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My rear axle seal on the 2000 Tundra has blown and flooded my drums. Again. This will be the fourth set of seals in 2 years.

The seal started out weeping a tiny bit, and I let the dealership talk me into replacing it. I suspect one of their 18 yr. old, $110/hr. techs didn't put it back toether with the manic level of attention to detail that this job deserves, and its never been the same since.

On a seemingly (to me) unrelated note, my truck has been reluctant to shift into 4Low ever since I bought it. (I always come to a complete stop and shift to neutral before pressing the button) Lately it hasn't worked at all. Last time I tried it the light blinked repeatedly, then a horrible grinding noise occured that sounded roughly like the mechanical equivalent of someone hitting a baby with a cat. I suspect the actuator rod problem that has stealthily plagued the 2000 Tundras while flying under the radar of most dealership techs.

My question is this:

Is it possible that my faulty transfer case is causing my axle seals to blow? Thinking back on the problem, I have heard the grinding noise before, and I THINK (but am not 100% sure) that it has occured each time before I discovered my my blown axle seal.

I hate to mistake a coincidence for a cause & effect relationship (I'm fairly sure thats how religions get started) but I can't help but wonder. Anybody?

Also, if I elect not to fix the rear brakes and axle seal right away while I try to diagnose the cause of the problem (4 times already suggests a 5th will be not far away), do I run the risk of causing further damage? I'm not too concerned about the loss of rear braking ability (it's a Tundra remember?)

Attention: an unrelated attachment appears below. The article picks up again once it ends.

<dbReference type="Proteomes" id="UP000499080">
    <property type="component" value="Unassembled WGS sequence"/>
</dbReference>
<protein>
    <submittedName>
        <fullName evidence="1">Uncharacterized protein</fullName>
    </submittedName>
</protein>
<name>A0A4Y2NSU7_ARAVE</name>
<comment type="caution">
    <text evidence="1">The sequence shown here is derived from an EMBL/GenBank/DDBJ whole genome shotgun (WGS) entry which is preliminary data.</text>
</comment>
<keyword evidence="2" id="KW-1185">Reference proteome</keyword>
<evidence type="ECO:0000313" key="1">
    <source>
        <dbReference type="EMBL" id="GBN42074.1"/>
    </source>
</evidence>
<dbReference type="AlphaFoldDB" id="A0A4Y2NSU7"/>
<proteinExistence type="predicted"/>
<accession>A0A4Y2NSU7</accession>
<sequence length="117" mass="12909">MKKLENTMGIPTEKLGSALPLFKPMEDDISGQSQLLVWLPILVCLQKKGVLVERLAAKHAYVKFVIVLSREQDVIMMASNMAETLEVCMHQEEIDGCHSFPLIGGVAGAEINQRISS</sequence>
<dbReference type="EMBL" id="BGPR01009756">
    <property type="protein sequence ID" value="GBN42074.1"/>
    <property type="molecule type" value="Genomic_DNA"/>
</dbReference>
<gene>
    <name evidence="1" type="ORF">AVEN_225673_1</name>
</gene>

Thanks
 

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Just Call Me Hank
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My rear axle seal on the 2000 Tundra has blown and flooded my drums. Again. This will be the fourth set of seals in 2 years.

The seal started out weeping a tiny bit, and I let the dealership talk me into replacing it. I suspect one of their 18 yr. old, $110/hr. techs didn't put it back toether with the manic level of attention to detail that this job deserves, and its never been the same since.

On a seemingly (to me) unrelated note, my truck has been reluctant to shift into 4Low ever since I bought it. (I always come to a complete stop and shift to neutral before pressing the button) Lately it hasn't worked at all. Last time I tried it the light blinked repeatedly, then a horrible grinding noise occured that sounded roughly like the mechanical equivalent of someone hitting a baby with a cat. I suspect the actuator rod problem that has stealthily plagued the 2000 Tundras while flying under the radar of most dealership techs.

My question is this:

Is it possible that my faulty transfer case is causing my axle seals to blow? Thinking back on the problem, I have heard the grinding noise before, and I THINK (but am not 100% sure) that it has occured each time before I discovered my my blown axle seal.

I hate to mistake a coincidence for a cause & effect relationship (I'm fairly sure thats how religions get started) but I can't help but wonder. Anybody?

Also, if I elect not to fix the rear brakes and axle seal right away while I try to diagnose the cause of the problem (4 times already suggests a 5th will be not far away), do I run the risk of causing further damage? I'm not too concerned about the loss of rear braking ability (it's a Tundra remember?)

Thanks
Like said you will do better bringing this up in the 1st gen Tundra section, with that said I had rear seals go twice on my 2000 Tundra. Then second time I replaced the seal myself and was astounded to find hammer marks all over the old seal, the Toyota mechanic at Precision Toyota just took a hammer and pounded the seal in... no wonder it leaked... again. After I did it never had a problem, one more reason I don't let them even change the oil.
 
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